Have put my veggie plants outside to catch the rainwater and it is surprising how quickly they have grown. All I need now is for my hubby to plant them for me! My strawberry plants are coming on well, plenty of green strawberries, so just need the sun to ripen them off.

    By the way, does anyone have problems with gooseberry bushes? This is the second year running that all the leaves have been stripped off, there are still some gooseberries growing, but am not sure if they will mature. Could the culprits be caterpillars? I always seem to have plenty of the large/small white butterflies in the garden. Does anybody have any ideas about this?

    Anyway, I could go on for longer, but will close for now. Keep looking at how quickly the grass is growing, but that is another matter for another day.😉

    Take care.

  • Alchemilla
    Alchemilla Member Posts: 6
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    Just posting here to recommend geared bypass secateurs for those of you with weak thumbs. I just bought some, they're not cheap, but they make a huge difference to what you can cut through.

  • RogerBill
    RogerBill Member Posts: 223
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    The link to "tips for gardening with arthritis" in the first post of this thread is now broken. Instead try https://www.versusarthritis.org/about-arthritis/living-with-arthritis/gardening/

  • Redlady07
    Redlady07 Member Posts: 25
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    I've just recently bought some tools for arthritis sufferers https://www.amazon.co.uk/dp/B08DHYNB34?psc=1&ref=ppx_yo2ov_dt_b_product_details recommended to me by a lady with RA and https://www.amazon.co.uk/dp/B002W6YYXY?psc=1&ref=ppx_yo2ov_dt_b_product_details the 2nd is pricey but I fond I was trying to bend or stretch and in danger of face planting into bushes.

    Even so, I am limited and tend to break down jobs into smaller pieces. Which will take longer. Don't be afraid to pay for help. We have to know our limits.

  • noddingtonpete
    noddingtonpete Moderator Posts: 992
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    Hi it should be said that there are other suppliers of tools for those with arthritis so please do a search on teh internet and shop around.

    Need more help? - call our Helpline on0800 5200 520Monday to Friday 9am to 6pm

  • JulieF
    JulieF Member Posts: 4
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    Hello my name is Julie and I have just joined the group. I am in my early 60s and love gardening but I'm now finding it difficult bending for too long. I need to start potting up my autumn/winter plants and was wondering if anyone could recommend a good potting table. I would like a table that can be folded up and stored in the shed if possible. I have been looking around but haven't been lucky so far.

  • frogmorton
    frogmorton Member Posts: 29,410
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    Julie i am lucky my shed has a potting bench in it already. It does help so much with the need to bend too much minimised.

    Have you not got room to leave it in the garden if you get a quality one which is reasonably weatherproof???

    I'm going to try to get @toady in on this she's a gardener too and might have an idea (or not)....

    Best of luck

    Toni x

  • toady
    toady Member Posts: 2,122
    edited 4. Oct 2023, 13:01
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    Hello @JulieF, sorry I missed this mention/notification from frogmorton, I had a couple yesterday and counted the same one twice apparently 😳😄.

    Sorry I can't be too helpful off the top of my head, I use the sinkside of my utility room for potting which is rather uncivilized 😬 (but it is a very unglamorous utility and is more help to me for this purpose than being showroom tidy! and I hate the cold so being a bit messy indoors is the lesser of 2 evils).

    I certainly can't bend for long and I just pot up things in small sessions, have had a dispiriting year in the garden and will really have to try to get up some incentive for autumn/winter which I hate. What is particularly unsuitable about the things you've looked at that aren't right, just can't find a good foldable type, or something else? Will let you know if I see anything. What are you planning for your a/w planting, just out of my own interest 😊.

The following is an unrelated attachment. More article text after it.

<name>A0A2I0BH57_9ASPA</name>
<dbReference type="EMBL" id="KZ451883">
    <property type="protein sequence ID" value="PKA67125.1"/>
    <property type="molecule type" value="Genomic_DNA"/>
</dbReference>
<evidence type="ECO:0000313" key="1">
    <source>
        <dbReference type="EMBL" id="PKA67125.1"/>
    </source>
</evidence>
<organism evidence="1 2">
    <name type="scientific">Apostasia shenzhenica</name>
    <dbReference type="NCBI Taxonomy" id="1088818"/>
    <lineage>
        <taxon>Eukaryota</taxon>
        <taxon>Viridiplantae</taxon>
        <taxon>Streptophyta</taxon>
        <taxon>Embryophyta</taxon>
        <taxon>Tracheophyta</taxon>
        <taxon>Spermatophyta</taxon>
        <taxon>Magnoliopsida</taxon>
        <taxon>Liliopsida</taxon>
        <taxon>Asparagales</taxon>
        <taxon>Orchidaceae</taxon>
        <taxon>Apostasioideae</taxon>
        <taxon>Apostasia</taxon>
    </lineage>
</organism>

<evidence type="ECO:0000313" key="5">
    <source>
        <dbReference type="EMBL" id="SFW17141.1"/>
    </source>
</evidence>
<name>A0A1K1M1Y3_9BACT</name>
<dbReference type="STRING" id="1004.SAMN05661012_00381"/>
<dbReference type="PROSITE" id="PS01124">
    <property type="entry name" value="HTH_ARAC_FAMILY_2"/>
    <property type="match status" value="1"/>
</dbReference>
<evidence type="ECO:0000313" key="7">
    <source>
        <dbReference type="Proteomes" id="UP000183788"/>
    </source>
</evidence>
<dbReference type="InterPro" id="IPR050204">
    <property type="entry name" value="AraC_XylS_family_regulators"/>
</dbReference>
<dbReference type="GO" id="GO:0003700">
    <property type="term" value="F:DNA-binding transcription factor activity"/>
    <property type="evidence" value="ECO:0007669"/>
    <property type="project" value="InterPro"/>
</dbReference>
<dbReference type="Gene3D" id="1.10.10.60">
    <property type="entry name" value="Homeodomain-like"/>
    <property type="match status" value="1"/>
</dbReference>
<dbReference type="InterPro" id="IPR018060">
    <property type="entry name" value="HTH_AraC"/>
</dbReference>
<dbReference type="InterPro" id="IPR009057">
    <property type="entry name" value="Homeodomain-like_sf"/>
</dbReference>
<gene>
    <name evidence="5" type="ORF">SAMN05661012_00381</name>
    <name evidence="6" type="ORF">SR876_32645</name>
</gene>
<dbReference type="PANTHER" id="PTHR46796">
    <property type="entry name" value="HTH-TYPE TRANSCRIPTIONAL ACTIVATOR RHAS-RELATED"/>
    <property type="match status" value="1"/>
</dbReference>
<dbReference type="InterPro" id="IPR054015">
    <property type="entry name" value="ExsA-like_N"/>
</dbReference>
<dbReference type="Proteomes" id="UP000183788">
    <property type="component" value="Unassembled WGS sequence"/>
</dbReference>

• linda56
    linda56 Member Posts: 3
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    Hi I use to do the garden but all so finding it hard my husband has took over but after seeing comments that people bin doing little bits till can't do any more made me think I need to do the same so hopefully I will get out in garden at weekend 😊 thank you

  • Woofy
    Woofy Member Posts: 274
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    Hi. I still try to do bits in the garden. I have a few tools that I like to use. A Dutch hoe is useful if you can’t kneel down.

    i also have a seat thing which I can use if I get tired. Raised beds are helpful. I do a little when weather permits, and I’m not in too much pain. I love being in the fresh and I am determined to keep pottering.

  • swimmer60
    swimmer60 Member Posts: 202
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    Before my HRS surgery I prepared some pots for tulips and daffs. Bought loads of bulbs and intend to plant them in two weeks time when I will be 6 weeks in. Might do some waist level or higher pruning, but I won't be doing any bending or kneeling till the Spring.

    I've got a bloke, I've used for years, coming in to prune the trees and large shrubs. Haven't been able to use the long handled pruners for a long time, just too heavy! He's got a lot to do this year, partly the endless rain but also, the pain in my hip was so bad I really haven't been able to do much this Autumn.

    I love gardening and wild life and have started to feed the birds again.

  • Iain2
    Iain2 Member Posts: 10
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    Hi everyone, I love gardening and hopefully the warmer weather isn’t that far off. You can’t beat an early morning walk up the garden and, listening to the birds singing. We’ve a pretty large garden and it takes quite a bit of keeping in check. I’ve got along in the past with aching joints but, now I’ve been diagnosed with Psoriatic Arthritis it’s going to take a bit longer and more planning the days out a little better. We’ve got one greenhouse and, planning another one this year, I’m going to put in some raised beds just to make it easier for the old joints 😂I’ve got tomato seeds in , hopefully not to long for them. I also bought one of the folding garden stools for the greenhouse just to help out a bit. I’ll say to my wife me and arthur are going out to the garden. Is there anyone else looking forward to the challenge of the gardening season. I might have arthritis but; arthritis doesn’t have me.

  • swimmer60
    swimmer60 Member Posts: 202
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    The crocuses I planted in pots end November after op., are out! 😍 Heliobores are out too, I love them they flower so early. My tulips, also planted in pots, have survived being frozen and drowned but I just saw some signs of slug attack😡